Build your awareness of what universal design features should be incorporated into homes with this report, based on this real life demonstration home.
FOR IMMEDIATE RELEASE
Contact: Pam Gilchrist
COLUMBUS, OH – January 31, 2006 – Graduate students at Rensselaer Polytechnic Institute’s Lighting Research Center (LRC) recently completed lighting designs for the Universal Design Living Laboratory (UDLL), a national demonstration home planned for Columbus, Ohio. The concept behind UDLL is to accommodate the widest range of needs without special or separate design. The lighting scheme created by the students is intended to help those dealing with visual impairments and mobility challenges while also helping to alleviate circadian disorders resulting from lighting, or lack of light, at certain times of the day.
“The students took care to enhance the layout, style, and functionality of the home while accommodating visual, safety, and accessibility needs,” said LRC Associate Director Russ Leslie. He worked with Patricia Rizzo, LRC residential program manager, to guide the students through the project.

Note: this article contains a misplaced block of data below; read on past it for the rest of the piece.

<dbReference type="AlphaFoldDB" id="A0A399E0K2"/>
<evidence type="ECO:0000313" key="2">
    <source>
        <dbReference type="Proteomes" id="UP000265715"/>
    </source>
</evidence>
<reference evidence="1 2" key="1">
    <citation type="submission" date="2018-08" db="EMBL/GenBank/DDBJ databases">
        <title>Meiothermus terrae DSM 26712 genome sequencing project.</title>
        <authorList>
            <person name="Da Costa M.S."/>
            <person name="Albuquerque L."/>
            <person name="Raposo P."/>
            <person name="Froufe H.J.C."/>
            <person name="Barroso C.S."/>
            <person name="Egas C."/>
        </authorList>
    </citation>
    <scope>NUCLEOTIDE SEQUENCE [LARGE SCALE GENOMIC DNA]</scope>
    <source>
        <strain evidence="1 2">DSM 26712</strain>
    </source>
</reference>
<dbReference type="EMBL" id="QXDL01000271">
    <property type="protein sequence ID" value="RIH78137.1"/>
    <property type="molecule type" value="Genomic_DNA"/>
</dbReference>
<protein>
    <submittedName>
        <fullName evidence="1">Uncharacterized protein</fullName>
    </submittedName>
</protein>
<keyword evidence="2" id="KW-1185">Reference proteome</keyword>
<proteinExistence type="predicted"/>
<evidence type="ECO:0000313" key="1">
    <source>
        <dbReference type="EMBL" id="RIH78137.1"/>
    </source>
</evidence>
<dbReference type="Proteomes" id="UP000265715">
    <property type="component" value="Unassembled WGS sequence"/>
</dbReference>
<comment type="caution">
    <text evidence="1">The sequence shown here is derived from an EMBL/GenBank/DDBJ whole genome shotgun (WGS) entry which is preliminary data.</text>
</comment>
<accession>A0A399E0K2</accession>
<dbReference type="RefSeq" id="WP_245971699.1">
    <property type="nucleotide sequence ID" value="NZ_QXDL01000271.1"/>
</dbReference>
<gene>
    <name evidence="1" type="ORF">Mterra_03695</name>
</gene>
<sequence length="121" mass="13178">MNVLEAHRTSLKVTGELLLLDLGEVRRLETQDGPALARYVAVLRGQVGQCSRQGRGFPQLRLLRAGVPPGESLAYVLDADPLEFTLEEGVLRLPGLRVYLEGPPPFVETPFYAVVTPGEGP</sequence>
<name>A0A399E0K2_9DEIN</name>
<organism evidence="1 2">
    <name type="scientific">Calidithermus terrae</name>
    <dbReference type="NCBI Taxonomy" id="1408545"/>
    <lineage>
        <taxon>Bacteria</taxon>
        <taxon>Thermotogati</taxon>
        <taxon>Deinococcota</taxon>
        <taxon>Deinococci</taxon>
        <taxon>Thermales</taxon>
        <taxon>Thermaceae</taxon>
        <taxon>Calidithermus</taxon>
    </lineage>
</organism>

“The living laboratory is one of many projects the LRC has taken part in to help change building practices and break down technical barriers, so contractors and homeowners can make better lighting decisions that lead to practical solutions with style,” said Rizzo.
The lighting plans include light-emitting diodes (LED), new lighting controls and automation technologies, and control panels mounted 40-inches from the floor for easy accessibility.
The LRC students worked with house floor plans created by Patrick Manley, AIA, of Manley Architecture Group, and kitchen and bath designer Mary Jo Peterson, CKD, CBD.
The UDLL project was developed by Rosemarie Rossetti, Ph.D., UDLL project director, internationally known speaker, and advocate for people with disabilities. Rossetti has assembled a team of leading experts to build the universal design home and garden scheduled to break ground in 2006. The home will be designed to serve as a national model, learning laboratory, and demonstration site to teach and inspire building professionals and consumers about the benefits of universal design.
To learn more about the UDLL project, please visit www.UDLL.com.